I was listening to Fresh Air on NPR yesterday where Bill Moyers was being interviewed. There were a couple comments he made that struck a cord with me. Moyers was a primer mover in the formation of what eventually became the Public Broadcasting System. In discussing public television, he said “the most important thing that we can do is to continue to treat Americans as citizens, not just consumers. If you look out and all you see is an audience of consumers, you want to sell them something. If you look out and see an audience of citizens, you want to share something with them.”
This seems important to remember in these times when cultural organizations are trying to discover ways to serve their audiences better. As much as we adopt the methods and techniques of the for profit in order to address the changing expectations of the population, it will become important to remember that there are a few characteristics that separate the non-profit world from the for, and that is the intent with which we approach audiences.
Moyers also discussed the rise of blogging and likens it to the early days of the US as a nation when the low cost of printing presses provided “ink stained wretches” like Tom Paine with the ability to disseminate their views of the world. He notes the material they printed was very partisan and lacked the objectivity that journalists at least claim to aspire to today. Blogging today, he says, is the closest society has approached to the democratic expression of the nation’s youth.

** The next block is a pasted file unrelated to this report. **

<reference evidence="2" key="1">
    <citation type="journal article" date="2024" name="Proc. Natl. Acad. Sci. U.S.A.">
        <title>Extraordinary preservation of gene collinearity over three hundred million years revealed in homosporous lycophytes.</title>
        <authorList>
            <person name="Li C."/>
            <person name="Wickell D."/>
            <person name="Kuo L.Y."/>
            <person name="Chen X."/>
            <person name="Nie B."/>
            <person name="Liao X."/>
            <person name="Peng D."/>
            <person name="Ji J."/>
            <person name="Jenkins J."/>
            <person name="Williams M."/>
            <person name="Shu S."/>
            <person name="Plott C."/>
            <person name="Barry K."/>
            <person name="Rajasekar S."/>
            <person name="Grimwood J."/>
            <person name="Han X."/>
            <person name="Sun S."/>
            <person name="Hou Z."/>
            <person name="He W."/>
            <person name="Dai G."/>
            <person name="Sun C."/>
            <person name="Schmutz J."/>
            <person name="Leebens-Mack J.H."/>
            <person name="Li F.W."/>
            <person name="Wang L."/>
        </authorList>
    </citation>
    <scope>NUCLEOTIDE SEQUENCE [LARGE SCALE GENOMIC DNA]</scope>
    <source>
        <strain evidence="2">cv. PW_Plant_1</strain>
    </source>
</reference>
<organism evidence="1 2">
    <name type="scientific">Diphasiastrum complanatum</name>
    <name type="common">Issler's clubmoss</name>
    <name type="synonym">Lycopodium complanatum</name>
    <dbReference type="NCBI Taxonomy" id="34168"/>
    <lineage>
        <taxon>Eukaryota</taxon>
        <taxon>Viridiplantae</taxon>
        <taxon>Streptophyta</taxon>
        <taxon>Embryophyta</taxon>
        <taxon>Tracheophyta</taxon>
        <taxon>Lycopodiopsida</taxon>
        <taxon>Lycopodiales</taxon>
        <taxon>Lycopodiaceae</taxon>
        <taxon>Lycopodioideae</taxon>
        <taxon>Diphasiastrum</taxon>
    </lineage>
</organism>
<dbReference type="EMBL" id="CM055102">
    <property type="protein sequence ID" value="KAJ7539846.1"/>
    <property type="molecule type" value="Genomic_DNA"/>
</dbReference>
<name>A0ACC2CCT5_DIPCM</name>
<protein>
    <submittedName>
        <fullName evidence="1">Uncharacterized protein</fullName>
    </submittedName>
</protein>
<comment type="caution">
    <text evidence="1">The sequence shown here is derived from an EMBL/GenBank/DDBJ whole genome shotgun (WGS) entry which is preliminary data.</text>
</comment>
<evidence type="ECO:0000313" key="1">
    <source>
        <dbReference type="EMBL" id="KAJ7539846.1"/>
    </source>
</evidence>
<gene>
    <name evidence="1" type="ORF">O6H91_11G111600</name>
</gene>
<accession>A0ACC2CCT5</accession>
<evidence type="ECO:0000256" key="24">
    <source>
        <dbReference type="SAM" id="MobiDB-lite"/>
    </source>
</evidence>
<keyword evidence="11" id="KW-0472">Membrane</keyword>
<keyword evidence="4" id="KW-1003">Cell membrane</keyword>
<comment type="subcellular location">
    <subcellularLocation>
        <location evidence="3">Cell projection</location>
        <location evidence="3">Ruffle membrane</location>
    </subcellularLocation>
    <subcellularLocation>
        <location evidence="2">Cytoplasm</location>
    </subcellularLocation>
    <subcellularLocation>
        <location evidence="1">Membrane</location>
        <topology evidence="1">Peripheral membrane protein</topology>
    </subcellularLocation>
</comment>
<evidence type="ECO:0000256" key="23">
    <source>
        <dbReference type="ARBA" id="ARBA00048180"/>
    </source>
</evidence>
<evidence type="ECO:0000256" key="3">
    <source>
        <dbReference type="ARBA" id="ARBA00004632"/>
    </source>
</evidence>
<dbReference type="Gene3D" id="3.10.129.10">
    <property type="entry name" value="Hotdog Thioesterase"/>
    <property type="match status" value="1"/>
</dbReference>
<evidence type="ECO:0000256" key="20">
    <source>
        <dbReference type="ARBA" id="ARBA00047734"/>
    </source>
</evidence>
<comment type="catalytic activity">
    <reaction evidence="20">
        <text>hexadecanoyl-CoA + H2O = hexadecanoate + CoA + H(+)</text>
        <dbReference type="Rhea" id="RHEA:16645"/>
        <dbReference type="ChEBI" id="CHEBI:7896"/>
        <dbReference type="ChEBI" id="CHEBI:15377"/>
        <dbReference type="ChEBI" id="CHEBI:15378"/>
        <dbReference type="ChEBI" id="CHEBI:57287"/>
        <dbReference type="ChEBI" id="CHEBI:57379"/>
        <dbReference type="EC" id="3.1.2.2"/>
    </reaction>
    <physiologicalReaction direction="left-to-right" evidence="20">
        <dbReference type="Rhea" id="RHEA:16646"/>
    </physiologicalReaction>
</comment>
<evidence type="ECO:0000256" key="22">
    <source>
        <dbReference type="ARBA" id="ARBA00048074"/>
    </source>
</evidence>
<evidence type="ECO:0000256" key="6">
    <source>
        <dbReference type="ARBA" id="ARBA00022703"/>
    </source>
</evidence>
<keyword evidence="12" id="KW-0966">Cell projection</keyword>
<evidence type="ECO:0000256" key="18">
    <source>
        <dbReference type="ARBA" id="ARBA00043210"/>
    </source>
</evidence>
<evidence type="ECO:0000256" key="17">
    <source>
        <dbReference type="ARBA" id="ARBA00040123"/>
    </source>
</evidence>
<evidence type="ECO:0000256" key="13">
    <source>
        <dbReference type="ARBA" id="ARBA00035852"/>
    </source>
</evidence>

Speaking of blogging and democratic expression, (since I speak of it so often)I was pleased to see the Artful Manager mention a theatre in Seattle which has provided audiences with the opportunity to blog about the shows they have seen. The first comment apparently came within 40 minutes of the show’s end. Since then there have been some additional entries.
The only disappointing element of the project is that comments are apparently approved of by a gatekeeper on staff. The comments are written by a number of people, but they are listed as being posted by a single person. In fact, in order to comment, you have to email your thoughts to a person whereas with my blog, you can comment on what I have to say immediately.
True, I can eventually delete what you have to say, but I have to find the comment first. This being my 52nd or so entry, that will become more difficult as time goes on. There is also the chance someone will read a critical comment before I remove it and catch me when I delete it. As I have stated before, if an organization is going to invite candor, they have to remove any appearance that they censor it out.